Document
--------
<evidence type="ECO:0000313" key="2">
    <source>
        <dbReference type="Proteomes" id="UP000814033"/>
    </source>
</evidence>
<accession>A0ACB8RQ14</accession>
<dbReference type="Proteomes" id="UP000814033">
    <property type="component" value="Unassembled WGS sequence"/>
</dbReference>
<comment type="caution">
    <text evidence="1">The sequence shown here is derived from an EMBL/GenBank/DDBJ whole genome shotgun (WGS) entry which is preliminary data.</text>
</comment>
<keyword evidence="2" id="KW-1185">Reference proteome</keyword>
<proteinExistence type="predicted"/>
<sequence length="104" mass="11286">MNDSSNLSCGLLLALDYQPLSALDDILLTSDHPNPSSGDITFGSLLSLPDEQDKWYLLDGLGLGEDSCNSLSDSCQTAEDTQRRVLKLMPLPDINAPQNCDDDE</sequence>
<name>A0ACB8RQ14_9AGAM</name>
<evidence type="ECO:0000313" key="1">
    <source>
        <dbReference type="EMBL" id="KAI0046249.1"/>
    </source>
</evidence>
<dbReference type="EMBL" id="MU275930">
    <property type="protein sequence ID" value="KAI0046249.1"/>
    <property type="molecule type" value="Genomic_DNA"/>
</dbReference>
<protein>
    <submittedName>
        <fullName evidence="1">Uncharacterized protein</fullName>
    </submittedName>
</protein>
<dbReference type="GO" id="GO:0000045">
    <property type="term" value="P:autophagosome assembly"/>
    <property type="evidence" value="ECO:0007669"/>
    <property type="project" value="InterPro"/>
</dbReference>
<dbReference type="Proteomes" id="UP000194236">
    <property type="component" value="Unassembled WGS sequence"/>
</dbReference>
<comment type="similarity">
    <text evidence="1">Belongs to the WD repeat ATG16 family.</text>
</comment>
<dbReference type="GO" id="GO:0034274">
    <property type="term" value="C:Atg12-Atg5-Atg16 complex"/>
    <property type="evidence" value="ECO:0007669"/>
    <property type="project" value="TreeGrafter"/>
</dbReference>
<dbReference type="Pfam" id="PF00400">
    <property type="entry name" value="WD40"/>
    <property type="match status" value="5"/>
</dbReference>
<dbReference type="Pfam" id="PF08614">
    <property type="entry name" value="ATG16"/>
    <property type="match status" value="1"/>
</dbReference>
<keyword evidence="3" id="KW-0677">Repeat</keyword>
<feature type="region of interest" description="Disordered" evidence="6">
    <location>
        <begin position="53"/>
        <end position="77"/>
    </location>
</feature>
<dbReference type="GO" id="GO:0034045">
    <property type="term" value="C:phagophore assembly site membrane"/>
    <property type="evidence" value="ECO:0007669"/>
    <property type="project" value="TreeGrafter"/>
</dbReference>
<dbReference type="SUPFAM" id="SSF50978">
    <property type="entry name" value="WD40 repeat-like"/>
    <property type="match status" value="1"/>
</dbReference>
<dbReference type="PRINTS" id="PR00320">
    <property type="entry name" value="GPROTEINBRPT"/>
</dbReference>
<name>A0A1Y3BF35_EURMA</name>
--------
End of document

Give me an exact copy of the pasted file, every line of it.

<evidence type="ECO:0000313" key="2">
    <source>
        <dbReference type="Proteomes" id="UP000814033"/>
    </source>
</evidence>
<accession>A0ACB8RQ14</accession>
<dbReference type="Proteomes" id="UP000814033">
    <property type="component" value="Unassembled WGS sequence"/>
</dbReference>
<comment type="caution">
    <text evidence="1">The sequence shown here is derived from an EMBL/GenBank/DDBJ whole genome shotgun (WGS) entry which is preliminary data.</text>
</comment>
<keyword evidence="2" id="KW-1185">Reference proteome</keyword>
<proteinExistence type="predicted"/>
<sequence length="104" mass="11286">MNDSSNLSCGLLLALDYQPLSALDDILLTSDHPNPSSGDITFGSLLSLPDEQDKWYLLDGLGLGEDSCNSLSDSCQTAEDTQRRVLKLMPLPDINAPQNCDDDE</sequence>
<name>A0ACB8RQ14_9AGAM</name>
<evidence type="ECO:0000313" key="1">
    <source>
        <dbReference type="EMBL" id="KAI0046249.1"/>
    </source>
</evidence>
<dbReference type="EMBL" id="MU275930">
    <property type="protein sequence ID" value="KAI0046249.1"/>
    <property type="molecule type" value="Genomic_DNA"/>
</dbReference>
<protein>
    <submittedName>
        <fullName evidence="1">Uncharacterized protein</fullName>
    </submittedName>
</protein>
<dbReference type="GO" id="GO:0000045">
    <property type="term" value="P:autophagosome assembly"/>
    <property type="evidence" value="ECO:0007669"/>
    <property type="project" value="InterPro"/>
</dbReference>
<dbReference type="Proteomes" id="UP000194236">
    <property type="component" value="Unassembled WGS sequence"/>
</dbReference>
<comment type="similarity">
    <text evidence="1">Belongs to the WD repeat ATG16 family.</text>
</comment>
<dbReference type="GO" id="GO:0034274">
    <property type="term" value="C:Atg12-Atg5-Atg16 complex"/>
    <property type="evidence" value="ECO:0007669"/>
    <property type="project" value="TreeGrafter"/>
</dbReference>
<dbReference type="Pfam" id="PF00400">
    <property type="entry name" value="WD40"/>
    <property type="match status" value="5"/>
</dbReference>
<dbReference type="Pfam" id="PF08614">
    <property type="entry name" value="ATG16"/>
    <property type="match status" value="1"/>
</dbReference>
<keyword evidence="3" id="KW-0677">Repeat</keyword>
<feature type="region of interest" description="Disordered" evidence="6">
    <location>
        <begin position="53"/>
        <end position="77"/>
    </location>
</feature>
<dbReference type="GO" id="GO:0034045">
    <property type="term" value="C:phagophore assembly site membrane"/>
    <property type="evidence" value="ECO:0007669"/>
    <property type="project" value="TreeGrafter"/>
</dbReference>
<dbReference type="SUPFAM" id="SSF50978">
    <property type="entry name" value="WD40 repeat-like"/>
    <property type="match status" value="1"/>
</dbReference>
<dbReference type="PRINTS" id="PR00320">
    <property type="entry name" value="GPROTEINBRPT"/>
</dbReference>
<name>A0A1Y3BF35_EURMA</name>